Motorhome vs Caravan: The data on getting mobile
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A motorhome or a caravan - which should you choose?
Most of us have at least one memory of being washed out during a camping trip. For some, that experience is enough to make them want to own a mobile home. Caravans and motorhomes offer heaps of benefits, the most obvious is the added protection from the elements when the weather turns bad. Before you decide, it's important to weigh up the pros and cons of each.
If you're serious about exploring New Zealand and you have enough time and money to make it worthwhile, a motorhome is the clear choice. Motorhomes are a great alternative to caravans for those who are less confident at towing. Buying new is ideal as it'll give you the latest safety features, such as anti-skid control. Remember, it's likely that you'll be driving on the main highways in your campervan, so you're going to be exposed to crosswinds.
Used motorhomes tend to be ex-rentals, so many have a higher mileage and there will be signs of wear and tear on the inside of the vehicle.
You can also look at privately sold motorhomes, which generally have a lower mileage and reduced wear, but these can be a lot tougher to come by. If you do buy a motorhome from a private seller, it's important to note that you'll have less consumer protection.
Caravans are generally less expensive than motorhomes, but you'll not only need a vehicle that can tow - you'll need one that can handle the weight of your chosen caravan.
Typically, vehicles can tow only about 750kg unbraked but it's not a one-size-fits-all situation. Don't make the mistake of buying a caravan without checking if your current vehicle is equipped to pull its weight, or you may have to upgrade to something bigger in order to put your latest purchase to good use. And, if your vehicle requires brakes to be fitted to your caravan to help with slowing down, make sure you check this before you hand over your cash.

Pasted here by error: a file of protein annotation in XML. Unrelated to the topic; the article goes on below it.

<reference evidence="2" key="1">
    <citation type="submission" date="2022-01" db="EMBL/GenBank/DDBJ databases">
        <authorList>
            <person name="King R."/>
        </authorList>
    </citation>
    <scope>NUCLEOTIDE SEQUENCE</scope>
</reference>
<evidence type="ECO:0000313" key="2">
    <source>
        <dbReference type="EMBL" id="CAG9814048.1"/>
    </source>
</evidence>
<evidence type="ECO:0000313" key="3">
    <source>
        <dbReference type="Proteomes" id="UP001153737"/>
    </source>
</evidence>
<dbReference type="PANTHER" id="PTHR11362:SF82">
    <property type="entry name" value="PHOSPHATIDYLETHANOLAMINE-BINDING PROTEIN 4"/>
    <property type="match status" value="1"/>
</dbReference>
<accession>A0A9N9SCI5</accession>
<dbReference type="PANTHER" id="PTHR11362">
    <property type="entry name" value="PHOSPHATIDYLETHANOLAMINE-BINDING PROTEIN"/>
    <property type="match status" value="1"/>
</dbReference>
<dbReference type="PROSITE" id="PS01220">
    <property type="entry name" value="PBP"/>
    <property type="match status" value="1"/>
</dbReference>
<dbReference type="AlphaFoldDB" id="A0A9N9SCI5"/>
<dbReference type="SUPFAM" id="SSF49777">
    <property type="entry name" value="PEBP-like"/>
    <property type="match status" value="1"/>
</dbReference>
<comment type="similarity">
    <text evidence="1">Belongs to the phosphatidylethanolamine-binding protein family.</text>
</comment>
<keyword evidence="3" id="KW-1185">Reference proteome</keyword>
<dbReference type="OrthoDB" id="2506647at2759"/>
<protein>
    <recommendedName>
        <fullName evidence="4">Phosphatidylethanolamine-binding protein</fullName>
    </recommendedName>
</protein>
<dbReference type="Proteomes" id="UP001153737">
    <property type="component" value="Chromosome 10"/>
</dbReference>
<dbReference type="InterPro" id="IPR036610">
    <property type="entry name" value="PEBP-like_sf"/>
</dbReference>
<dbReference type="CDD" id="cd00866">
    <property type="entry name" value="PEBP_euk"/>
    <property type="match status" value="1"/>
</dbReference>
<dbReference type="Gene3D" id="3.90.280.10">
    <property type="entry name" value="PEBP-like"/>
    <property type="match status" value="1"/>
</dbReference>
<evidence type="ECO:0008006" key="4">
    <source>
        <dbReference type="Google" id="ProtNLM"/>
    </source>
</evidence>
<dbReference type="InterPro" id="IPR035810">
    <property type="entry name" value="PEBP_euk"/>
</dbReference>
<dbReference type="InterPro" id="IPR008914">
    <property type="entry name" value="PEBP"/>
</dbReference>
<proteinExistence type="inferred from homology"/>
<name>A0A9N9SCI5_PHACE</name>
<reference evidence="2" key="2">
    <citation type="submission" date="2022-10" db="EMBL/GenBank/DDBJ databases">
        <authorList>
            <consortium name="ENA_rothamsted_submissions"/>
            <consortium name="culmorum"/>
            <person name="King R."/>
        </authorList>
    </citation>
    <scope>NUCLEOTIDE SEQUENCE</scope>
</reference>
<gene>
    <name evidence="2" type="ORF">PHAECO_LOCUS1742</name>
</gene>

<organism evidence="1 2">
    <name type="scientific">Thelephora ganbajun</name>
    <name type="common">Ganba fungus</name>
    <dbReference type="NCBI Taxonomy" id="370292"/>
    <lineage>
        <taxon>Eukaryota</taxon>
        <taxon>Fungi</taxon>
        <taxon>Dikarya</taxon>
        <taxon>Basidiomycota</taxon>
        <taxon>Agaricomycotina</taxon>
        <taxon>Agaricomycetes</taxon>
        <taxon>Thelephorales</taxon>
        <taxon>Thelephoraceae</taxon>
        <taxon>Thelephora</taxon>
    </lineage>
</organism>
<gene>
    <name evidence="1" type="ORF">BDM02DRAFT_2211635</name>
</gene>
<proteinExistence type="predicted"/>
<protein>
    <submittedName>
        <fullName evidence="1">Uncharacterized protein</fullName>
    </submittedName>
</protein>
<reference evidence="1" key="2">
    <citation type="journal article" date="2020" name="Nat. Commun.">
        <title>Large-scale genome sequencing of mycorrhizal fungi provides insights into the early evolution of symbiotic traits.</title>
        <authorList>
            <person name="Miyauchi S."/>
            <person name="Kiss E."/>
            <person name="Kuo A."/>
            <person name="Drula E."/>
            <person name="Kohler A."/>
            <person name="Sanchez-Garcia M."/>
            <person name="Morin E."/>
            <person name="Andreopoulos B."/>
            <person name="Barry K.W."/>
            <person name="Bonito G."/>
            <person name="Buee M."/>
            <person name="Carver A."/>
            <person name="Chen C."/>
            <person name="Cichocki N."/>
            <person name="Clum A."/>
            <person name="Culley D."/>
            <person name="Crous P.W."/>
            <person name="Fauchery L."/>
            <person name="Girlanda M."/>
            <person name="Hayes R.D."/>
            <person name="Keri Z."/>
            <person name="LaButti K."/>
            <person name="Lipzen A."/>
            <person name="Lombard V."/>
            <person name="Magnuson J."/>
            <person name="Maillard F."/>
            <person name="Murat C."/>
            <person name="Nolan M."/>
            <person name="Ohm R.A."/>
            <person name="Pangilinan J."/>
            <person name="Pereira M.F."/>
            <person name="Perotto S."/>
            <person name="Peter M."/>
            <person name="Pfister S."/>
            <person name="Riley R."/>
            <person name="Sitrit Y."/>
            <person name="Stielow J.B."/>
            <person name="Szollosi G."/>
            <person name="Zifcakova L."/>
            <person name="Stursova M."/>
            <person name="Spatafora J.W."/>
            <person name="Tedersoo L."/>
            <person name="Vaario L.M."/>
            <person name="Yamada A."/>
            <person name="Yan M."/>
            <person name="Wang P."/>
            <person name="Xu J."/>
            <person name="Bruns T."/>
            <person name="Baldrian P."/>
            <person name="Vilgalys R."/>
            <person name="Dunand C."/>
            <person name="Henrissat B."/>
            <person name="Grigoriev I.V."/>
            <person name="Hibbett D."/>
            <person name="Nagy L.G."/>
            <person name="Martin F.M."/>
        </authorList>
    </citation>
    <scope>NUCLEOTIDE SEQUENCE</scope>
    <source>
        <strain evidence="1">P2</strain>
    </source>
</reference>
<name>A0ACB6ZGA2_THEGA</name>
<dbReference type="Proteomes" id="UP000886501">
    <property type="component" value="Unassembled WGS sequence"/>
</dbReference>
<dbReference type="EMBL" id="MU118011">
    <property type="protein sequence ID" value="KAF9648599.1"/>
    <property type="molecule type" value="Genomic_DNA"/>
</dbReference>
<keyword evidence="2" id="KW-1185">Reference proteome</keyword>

Caravans are more suited for occasional use and tend to require less ongoing maintenance than a motorhome. They have a simple substructure that's much like a trailer, so you can park it up for a long period of time without incurring any significant deterioration of its mechanical or electronic components. If you're a creative thinker, you could even turn a parked caravan into a place for guests to stay or a playroom for the kids.
Do all the usual checks that you would do when you are buying a car, such as mechanical inspections and history checks to ensure there are no potential issues, or any outstanding finances owing on the vehicle.
In addition, check areas of risk such as the roof, making sure it's water-tight, and keep an eye out for any signs of rot and water in the interior cabin. Also inspect the underbody for rust and corrosion as these vehicles will usually spend a lot of their time in coastal areas. Lastly, check that the electrical and gas certificates are up to date.
Before you invest your money, always get any new purchase checked carefully by a professional to avoid losing money.